Four new metal complexes {M = Pd(II) or Pt(II)} containing the ligand 9-aminoacridine (9AA) were prepared. The compounds were characterized by FT-IR and (1)H, (13)C, and (195)Pt NMR spectroscopies. Crystal structure of the palladium complex of formulae [Pd(9AA)(mu-Cl)](2) . 2DMF was determined by X-ray diffraction. Two 9-acridine molecules in the imine form bind symmetrically to the metal ions in a bidentate fashion through the imine nitrogen atom and the C(1) atom of the aminoacridine closing a new five-membered ring. By reaction with phosphine or pyridine, the Cl bridges broke and compounds with general formulae [Pd(9AA)Cl(L)] (where L = PPh(3) or py) were formed. A mononuclear complex of platinum of formulae [Pt(9AA)Cl(DMSO)] was also obtained by direct reaction of 9-aminoacridine and the complex [PtCl(2)(DMSO(2)]. The capacity of the compounds to modify the secondary and tertiary structures of DNA was evaluated by means of circular dichroism and electrophoretic mobility. Both palladium and platinum compounds proved active in the modification of both the secondary and tertiary DNA structures. AFM images showed noticeable modifications of the morphology of the plasmid pBR322 DNA by the compounds probably due to the intercalation of the complexes between base pairs of the DNA molecule. Finally, the palladium complex was tested for antiproliferative activity against three different human tumor cell lines. The results suggest that the palladium complex of formula [Pd(9AA)(mu-Cl)](2) has significant antiproliferative activity, although it is less active than cisplatin.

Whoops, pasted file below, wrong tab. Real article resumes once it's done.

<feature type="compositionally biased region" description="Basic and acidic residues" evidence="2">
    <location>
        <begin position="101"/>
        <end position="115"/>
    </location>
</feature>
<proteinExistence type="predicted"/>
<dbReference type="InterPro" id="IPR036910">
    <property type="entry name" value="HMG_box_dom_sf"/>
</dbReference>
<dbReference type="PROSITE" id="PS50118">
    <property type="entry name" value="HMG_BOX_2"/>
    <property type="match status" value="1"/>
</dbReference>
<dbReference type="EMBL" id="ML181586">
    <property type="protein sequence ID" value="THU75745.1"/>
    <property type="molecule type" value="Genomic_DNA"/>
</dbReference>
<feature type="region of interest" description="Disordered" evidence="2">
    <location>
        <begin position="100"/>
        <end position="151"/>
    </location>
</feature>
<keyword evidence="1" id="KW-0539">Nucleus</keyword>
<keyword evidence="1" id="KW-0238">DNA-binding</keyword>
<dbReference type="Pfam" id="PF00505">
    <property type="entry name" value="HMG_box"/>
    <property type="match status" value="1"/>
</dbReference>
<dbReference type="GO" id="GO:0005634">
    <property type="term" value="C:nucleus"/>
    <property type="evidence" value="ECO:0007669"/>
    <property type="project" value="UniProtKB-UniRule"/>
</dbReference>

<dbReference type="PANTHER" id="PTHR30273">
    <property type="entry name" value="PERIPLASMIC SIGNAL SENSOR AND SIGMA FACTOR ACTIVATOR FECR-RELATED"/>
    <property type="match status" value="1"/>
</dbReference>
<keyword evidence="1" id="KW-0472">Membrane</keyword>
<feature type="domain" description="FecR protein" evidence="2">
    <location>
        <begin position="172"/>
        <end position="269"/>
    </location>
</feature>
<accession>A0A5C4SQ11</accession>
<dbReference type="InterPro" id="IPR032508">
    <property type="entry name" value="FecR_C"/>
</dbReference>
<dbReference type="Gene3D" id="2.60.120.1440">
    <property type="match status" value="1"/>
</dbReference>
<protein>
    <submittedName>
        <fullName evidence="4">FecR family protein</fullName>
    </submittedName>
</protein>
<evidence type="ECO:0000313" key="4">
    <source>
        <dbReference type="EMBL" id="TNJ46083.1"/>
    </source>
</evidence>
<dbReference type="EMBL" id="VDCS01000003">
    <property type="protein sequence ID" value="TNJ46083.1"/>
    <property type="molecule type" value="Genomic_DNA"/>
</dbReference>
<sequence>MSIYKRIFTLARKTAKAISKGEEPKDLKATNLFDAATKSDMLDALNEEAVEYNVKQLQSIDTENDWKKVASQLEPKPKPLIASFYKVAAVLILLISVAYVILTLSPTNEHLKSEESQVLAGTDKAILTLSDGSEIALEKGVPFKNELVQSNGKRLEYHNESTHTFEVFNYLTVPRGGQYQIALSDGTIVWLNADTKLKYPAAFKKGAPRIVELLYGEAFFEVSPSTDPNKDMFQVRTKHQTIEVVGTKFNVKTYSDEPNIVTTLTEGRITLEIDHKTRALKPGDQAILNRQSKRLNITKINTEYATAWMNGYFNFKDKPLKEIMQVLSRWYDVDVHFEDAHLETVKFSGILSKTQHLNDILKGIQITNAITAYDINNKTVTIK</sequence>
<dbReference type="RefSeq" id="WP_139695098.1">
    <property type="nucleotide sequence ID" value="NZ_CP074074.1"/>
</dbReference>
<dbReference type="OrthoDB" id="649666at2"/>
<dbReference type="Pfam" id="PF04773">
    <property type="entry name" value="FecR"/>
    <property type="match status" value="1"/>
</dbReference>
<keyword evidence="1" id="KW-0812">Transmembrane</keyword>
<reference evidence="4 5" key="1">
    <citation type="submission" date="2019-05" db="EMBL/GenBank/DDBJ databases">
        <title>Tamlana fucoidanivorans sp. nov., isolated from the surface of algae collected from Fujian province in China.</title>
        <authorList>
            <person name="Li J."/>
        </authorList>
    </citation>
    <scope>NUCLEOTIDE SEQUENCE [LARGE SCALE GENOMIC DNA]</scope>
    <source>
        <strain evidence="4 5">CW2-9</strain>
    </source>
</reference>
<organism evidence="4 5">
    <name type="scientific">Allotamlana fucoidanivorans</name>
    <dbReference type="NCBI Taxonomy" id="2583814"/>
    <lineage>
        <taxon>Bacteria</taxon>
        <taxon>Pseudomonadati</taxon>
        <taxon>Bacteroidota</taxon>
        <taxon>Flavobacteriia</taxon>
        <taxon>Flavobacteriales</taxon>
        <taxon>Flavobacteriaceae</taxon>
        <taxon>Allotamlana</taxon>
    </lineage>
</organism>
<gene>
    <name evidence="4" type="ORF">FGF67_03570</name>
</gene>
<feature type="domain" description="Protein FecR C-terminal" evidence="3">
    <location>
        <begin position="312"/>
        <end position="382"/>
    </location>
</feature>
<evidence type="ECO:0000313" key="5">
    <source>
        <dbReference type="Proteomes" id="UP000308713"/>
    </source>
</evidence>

No MeSH data available.


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Eletrophoretic mobility pattern of pBR322 plasmid DNA incubated with thecomplexes: lane A: cisplatin; lane B: [Pd(9AA)(μ-Cl)]2; lane C: 9AA.